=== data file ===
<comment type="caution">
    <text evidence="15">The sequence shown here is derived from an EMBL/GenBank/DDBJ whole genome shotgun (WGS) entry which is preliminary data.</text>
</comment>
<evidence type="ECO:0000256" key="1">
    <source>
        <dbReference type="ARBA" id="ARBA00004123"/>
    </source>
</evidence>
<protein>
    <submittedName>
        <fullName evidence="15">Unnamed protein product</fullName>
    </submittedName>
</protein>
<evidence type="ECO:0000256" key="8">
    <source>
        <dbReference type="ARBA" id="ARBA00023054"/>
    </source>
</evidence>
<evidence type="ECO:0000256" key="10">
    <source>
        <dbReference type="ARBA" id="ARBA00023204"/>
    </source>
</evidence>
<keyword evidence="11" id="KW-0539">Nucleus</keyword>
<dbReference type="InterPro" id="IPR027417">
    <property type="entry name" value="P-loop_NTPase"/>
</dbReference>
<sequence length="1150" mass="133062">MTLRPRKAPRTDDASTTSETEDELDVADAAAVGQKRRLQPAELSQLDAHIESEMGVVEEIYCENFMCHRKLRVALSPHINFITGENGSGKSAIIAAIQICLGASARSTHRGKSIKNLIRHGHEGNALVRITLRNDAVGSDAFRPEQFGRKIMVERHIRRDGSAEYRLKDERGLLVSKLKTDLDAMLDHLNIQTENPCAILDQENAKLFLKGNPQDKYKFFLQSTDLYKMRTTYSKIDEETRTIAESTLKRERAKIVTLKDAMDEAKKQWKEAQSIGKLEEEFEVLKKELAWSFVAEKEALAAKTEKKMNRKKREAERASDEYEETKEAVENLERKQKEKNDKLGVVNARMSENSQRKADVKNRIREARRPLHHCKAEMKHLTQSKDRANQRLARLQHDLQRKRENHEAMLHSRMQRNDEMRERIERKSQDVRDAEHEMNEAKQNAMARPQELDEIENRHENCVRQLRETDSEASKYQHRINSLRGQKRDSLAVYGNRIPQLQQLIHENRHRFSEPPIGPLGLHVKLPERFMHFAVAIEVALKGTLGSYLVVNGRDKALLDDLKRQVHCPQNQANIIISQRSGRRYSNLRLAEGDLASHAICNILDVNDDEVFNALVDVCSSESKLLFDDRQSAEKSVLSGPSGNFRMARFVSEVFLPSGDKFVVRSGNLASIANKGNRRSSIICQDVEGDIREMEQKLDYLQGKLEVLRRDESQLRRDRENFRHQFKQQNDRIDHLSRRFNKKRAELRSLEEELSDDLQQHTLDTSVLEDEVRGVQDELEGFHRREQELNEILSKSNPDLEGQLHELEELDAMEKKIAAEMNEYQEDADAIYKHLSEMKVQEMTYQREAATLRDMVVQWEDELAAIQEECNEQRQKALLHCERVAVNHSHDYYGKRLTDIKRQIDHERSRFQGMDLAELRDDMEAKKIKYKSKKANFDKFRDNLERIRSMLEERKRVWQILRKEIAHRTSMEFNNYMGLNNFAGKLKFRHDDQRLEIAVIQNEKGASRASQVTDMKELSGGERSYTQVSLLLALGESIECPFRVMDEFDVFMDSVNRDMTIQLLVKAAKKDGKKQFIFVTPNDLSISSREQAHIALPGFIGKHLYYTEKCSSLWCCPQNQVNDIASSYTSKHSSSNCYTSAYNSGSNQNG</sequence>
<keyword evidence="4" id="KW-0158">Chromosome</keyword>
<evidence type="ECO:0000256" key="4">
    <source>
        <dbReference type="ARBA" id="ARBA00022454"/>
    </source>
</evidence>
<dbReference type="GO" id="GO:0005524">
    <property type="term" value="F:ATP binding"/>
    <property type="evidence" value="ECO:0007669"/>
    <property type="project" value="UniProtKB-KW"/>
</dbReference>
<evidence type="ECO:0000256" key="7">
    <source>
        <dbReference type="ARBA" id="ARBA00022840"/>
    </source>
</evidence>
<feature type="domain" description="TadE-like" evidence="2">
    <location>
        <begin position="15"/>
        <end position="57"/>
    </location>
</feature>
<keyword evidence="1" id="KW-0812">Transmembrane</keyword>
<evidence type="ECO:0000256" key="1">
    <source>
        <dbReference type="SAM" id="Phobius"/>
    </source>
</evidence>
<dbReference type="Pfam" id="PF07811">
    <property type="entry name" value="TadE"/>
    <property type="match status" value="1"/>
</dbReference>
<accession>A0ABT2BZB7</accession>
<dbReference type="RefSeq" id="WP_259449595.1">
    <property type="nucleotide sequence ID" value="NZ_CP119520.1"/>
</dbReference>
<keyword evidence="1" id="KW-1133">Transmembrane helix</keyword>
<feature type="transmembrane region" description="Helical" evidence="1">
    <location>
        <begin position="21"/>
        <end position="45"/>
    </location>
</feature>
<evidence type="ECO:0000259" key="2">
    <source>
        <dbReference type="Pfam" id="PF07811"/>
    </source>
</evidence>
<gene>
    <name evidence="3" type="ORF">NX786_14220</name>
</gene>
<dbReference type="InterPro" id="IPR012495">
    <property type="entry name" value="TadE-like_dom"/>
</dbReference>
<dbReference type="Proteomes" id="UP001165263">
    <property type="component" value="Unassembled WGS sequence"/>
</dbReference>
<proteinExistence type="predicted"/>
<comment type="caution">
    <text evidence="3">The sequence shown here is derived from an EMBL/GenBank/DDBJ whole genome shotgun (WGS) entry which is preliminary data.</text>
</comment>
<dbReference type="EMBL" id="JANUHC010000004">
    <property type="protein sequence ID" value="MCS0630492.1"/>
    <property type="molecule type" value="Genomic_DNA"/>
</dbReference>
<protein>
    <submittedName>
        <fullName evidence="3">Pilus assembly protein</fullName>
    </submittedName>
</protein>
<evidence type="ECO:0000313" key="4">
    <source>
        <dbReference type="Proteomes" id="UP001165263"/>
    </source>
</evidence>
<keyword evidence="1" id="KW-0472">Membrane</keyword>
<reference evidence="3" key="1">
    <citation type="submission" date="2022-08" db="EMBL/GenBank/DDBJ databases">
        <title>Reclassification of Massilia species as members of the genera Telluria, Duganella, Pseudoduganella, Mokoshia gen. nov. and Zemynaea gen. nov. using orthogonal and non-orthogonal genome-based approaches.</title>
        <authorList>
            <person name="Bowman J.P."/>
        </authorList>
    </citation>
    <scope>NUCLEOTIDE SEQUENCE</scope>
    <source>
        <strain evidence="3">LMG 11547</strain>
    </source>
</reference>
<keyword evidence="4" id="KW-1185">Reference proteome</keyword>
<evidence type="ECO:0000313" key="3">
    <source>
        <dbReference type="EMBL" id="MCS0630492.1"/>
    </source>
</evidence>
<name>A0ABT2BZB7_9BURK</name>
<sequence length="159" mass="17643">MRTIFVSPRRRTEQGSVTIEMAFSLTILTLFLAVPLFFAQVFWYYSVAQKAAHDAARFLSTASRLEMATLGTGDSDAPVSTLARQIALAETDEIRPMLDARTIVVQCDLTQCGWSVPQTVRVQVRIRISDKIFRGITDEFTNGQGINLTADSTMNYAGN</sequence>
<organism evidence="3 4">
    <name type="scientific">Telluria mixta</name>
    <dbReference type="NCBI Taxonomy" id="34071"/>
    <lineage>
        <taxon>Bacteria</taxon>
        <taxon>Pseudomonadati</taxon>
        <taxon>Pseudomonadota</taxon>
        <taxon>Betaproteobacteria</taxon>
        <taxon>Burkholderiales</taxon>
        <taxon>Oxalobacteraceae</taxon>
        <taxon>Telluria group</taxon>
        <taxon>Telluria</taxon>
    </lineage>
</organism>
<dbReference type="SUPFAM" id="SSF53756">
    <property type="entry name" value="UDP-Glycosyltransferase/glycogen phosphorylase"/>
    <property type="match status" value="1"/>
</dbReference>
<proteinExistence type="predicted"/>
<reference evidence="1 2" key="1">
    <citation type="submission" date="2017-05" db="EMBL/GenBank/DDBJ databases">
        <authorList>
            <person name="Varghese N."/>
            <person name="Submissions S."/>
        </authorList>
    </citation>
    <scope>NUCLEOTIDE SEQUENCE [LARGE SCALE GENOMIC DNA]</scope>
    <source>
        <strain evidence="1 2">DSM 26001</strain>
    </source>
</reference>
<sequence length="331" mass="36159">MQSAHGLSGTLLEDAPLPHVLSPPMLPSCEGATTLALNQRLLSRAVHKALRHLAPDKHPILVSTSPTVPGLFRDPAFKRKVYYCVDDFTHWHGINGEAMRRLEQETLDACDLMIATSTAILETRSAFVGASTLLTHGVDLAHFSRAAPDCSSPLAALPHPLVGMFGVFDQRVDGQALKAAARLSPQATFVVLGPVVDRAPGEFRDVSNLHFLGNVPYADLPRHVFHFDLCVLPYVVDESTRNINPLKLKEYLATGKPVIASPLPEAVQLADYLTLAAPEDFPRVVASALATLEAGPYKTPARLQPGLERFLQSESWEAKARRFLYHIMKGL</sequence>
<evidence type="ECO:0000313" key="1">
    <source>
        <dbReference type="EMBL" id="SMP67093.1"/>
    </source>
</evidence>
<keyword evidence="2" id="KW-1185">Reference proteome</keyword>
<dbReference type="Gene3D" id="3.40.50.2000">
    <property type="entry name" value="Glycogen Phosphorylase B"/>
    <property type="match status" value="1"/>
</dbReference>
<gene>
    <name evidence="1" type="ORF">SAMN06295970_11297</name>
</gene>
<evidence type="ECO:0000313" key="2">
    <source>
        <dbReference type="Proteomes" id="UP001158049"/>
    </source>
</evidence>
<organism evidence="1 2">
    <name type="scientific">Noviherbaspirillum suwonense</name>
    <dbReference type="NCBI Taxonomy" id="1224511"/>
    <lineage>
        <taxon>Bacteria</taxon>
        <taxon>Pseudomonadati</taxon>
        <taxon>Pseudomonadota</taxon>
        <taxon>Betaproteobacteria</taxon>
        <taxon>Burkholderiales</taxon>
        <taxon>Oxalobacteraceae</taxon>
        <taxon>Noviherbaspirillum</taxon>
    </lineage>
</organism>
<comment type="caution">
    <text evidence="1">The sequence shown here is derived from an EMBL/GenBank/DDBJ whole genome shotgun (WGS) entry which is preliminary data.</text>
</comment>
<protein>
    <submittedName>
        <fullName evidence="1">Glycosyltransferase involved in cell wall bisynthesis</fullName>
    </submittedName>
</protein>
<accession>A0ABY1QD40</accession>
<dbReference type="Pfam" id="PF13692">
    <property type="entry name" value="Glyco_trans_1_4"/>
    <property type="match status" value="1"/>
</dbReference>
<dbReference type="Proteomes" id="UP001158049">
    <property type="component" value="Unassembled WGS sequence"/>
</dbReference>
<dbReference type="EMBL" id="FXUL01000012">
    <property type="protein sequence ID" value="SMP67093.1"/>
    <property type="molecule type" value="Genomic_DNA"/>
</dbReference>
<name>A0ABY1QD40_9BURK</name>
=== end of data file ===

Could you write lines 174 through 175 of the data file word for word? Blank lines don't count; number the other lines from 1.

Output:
</evidence>
<organism evidence="1 2">